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Clean Eating…what it’s all about



Clean Eating seems to be travelling around popular media sights pretty fast… recipes are popping up, ideas and tips, sometimes making it look easy sometimes hard. But what’s clean eating really all about? Is it just a trend that will stick around for a little while and then blow over like most health trends? Or will it leave a lasting impression on those who practice it.

What is Clean Eating

Well there’s no hard and fast definition of “clean eating” but it is pretty simple… It’s not about clean food as in wash your veg before consumption (although that is a good idea) but rather whole foods instead of the readily available processed and fast foods. The idea behind Clean Eating is not weight loss or weight gain, in fact it’s not a diet to try for a few months or a year, it’s not a diet at all. Clean Eating is a lifestyle and the idea is to promote health and encourage individuals to become aware of what they are eating (plus the benefits of lowering sugar, sodium, and artificial ingredient intake.)

If it’s not a diet, what is it?

Firstly, what’s not great about being able to be healthy without going on a diet? That word seems to be a big turn off when it comes to health. It’s not a diet? Well no not so much as in restricting oneself to small portions of food or special kinds of food in order to lose weight…not that kind of diet. Clean Eating is actually a lifestyle, and a very popular one too. In fact it’s popularity may lie in it’s lack of super strict rules and it’s ability to encourage healthier eating by allowing people to pick the foods they like and reap healthy rewards.

So why the fuss?

While the term “clean eating” is relatively new the concept is not. It originates from the 1960’s and it’s health-focused condemnation of diets containing high amounts of processed foods. Not all processed foods are equal, keep in mind, and range from minimally processed items like inorganic fruits and veg from the grocery store to the more heavily processed bags of frozen fish and chicken. The closer you are to the minimally processed foods the closer you are to eating clean.

Since Clean Eating is not a strict diet and the “rules” vary widely it’s important to keep in mind that it’s not about losing or gaining but rather simply eating healthier. It varies from serious clean eaters who forego anything processed at all and stick to fresh picked produce from the garden to a more lenient lifestyle focused on eating only whole foods but allowing convenient (and minimally processed) foods including fruit, veg, meat and dairy from the supermarket.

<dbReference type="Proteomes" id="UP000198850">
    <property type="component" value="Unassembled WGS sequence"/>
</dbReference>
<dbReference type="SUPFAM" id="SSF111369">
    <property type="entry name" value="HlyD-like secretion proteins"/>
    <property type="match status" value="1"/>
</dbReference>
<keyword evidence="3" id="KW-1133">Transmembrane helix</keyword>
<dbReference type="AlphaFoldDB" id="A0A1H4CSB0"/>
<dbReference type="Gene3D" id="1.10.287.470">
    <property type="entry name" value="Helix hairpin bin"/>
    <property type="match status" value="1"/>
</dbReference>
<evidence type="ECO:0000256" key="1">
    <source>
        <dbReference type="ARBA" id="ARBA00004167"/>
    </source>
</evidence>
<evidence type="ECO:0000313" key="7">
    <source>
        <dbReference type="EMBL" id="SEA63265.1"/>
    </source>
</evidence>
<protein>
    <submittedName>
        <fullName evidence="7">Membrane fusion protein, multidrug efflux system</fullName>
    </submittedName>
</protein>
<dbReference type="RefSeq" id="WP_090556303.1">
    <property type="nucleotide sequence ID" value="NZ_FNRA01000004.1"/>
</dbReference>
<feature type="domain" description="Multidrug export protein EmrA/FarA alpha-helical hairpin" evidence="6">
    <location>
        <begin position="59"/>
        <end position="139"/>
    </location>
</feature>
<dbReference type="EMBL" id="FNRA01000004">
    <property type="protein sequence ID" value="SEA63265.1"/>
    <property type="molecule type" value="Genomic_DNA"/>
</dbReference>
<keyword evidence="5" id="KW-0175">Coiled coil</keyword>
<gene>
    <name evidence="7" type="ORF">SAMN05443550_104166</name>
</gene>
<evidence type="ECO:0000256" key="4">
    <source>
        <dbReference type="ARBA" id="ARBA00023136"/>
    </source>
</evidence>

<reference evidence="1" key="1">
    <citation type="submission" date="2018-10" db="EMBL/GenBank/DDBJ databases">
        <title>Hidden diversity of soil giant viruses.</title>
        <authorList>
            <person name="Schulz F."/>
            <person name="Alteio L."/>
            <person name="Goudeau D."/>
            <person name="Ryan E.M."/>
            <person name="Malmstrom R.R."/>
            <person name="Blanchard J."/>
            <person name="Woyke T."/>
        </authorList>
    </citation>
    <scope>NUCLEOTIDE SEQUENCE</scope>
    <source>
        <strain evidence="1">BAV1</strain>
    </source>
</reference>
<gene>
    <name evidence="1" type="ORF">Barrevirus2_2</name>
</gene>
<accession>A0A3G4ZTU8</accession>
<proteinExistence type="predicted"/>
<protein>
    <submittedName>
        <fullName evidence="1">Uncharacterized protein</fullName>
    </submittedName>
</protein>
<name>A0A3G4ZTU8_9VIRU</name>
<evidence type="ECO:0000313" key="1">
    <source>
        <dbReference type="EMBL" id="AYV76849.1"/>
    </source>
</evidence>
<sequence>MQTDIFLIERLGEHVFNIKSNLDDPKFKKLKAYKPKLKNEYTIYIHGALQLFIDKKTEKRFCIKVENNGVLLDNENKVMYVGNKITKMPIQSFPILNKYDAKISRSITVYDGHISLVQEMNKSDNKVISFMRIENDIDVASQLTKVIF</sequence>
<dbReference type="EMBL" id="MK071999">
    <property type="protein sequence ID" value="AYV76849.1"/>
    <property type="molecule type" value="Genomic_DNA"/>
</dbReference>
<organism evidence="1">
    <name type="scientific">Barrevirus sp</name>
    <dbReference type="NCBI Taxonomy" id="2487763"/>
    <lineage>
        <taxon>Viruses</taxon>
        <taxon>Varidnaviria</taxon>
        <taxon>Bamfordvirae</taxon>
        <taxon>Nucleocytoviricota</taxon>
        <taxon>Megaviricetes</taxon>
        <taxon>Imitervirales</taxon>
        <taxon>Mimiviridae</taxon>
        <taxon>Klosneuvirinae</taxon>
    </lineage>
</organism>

Why it Matters and Is it For You

Think of clean eating as your balance, your happy medium. It’s not a strict diet, you can pretty much eat what you like and skip what you don’t like. No point in forcing yourself to eat spinach if you don’t like it when you can opt for something more agreeable instead. There’s a lot of  lee way in eating clean and a lot of benefits. Research shows that eating fresh fruits and vegetables can help in the prevention and control of weight gain, which means a lower risk of chronic diseases, cardiovascular disease, cancer, and stroke to name a few! Yet it’s not just adding more vegetables and grains to your plate! That’s a great way to go but clean eating the right way also means cutting down on added salts and sugars. Remember the balance!

Sounds simple doesn’t it…basically it is. Leave out the fast processed food and focus on whole foods. But there it went…”fast”…out the window. Indeed finding time to prepare healthy meals can be tough, there certainly aren’t many drive thru clean fast food places…and even if there is one on the block who knows if it checks out right? To make it easier some suggest creating weekly or monthly shopping lists and keeping it simple and manageable. Making make-ahead meals helps, preparing a salad in a jar, or cooking double and enjoying the leftovers. Whole fruit and veggie smoothies are fun and can be a meal in a glass. Place the ingredients in a jar the night before and toss them in the blender in the morning for a quick breakfast. Clean eating is a lifestyle, not a diet, so remember in order to make it easier and more fun a weekly break could help it last a lot longer than trying for a long streak.


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Easy and Delicious Butternut Squash Chili – Clean Eating Recipe



My husband and I recently decided to try eating better by incorporating healthier carbs into our diets and getting rid of excessive amounts of grains, etc. There is currently no bread whatsoever in the kitchen. How weird. Weird but really nice! One of the new meals we’ve tried that really stood out for flavor was this Easy and Delicious Butternut Squash Chili. Check it out below, and leave a comment about how it turned out for you!

Butternut Squash Chili

Keto recipes, clean eating


Serves 8. prep time: 30 min. total time: 1 hour


3 tbsp avocado oil, divided

1 large yellow onion, chopped

1 large carrot, chopped

2 large stalks celery, chopped

1 1/4 tsp sea salt, divided

3/4 tsp ground black pepper, divided

1 small jalapeno chili pepper, seeded and diced

3 cloves garlic, minced

4 cups   peeled, seeded, and diced butternut squash (abo 1 medium squash)

1 1/2 lb  ground beef

1 tbsp each ground cumin and dried oregeno

4 tsp chile powder

1 tsp smoked paprika

2 14-oz BPA-free cans fire-roasted diced tomatoes

1 cup chicken broth

optional toppings: sliced green onion, shredded cheddar, chopped avocado, fresh cilantro

keto diet


1. In a large dutch oven on medium, heat 2 tbsp oil. Add onion, carrot, celery and 1/4 tsp each salt and pepper: cook, stirring occasionally, until tender, about 6 minutes. Stir in jalepeno and garlic: saute 2 minutes. Add remaining 1 tbsp oil, squash and 1/4 tsp each salt and pepper: cook, stirring, 1 minute.

2. Add beef, cumin, oregano, chile powder, paprika, and remaining 1/2 tsp salt; cook, stirring to combine and break up meat until beef is cooked through, 5 to 6 minutes. Pour in tomatoes and broth. Increase heat to medium-high; bring to a boil, scraping any browned bits from the bottom. Reduce heat to low, cover and simmer 20 minutes, stirring once or twice.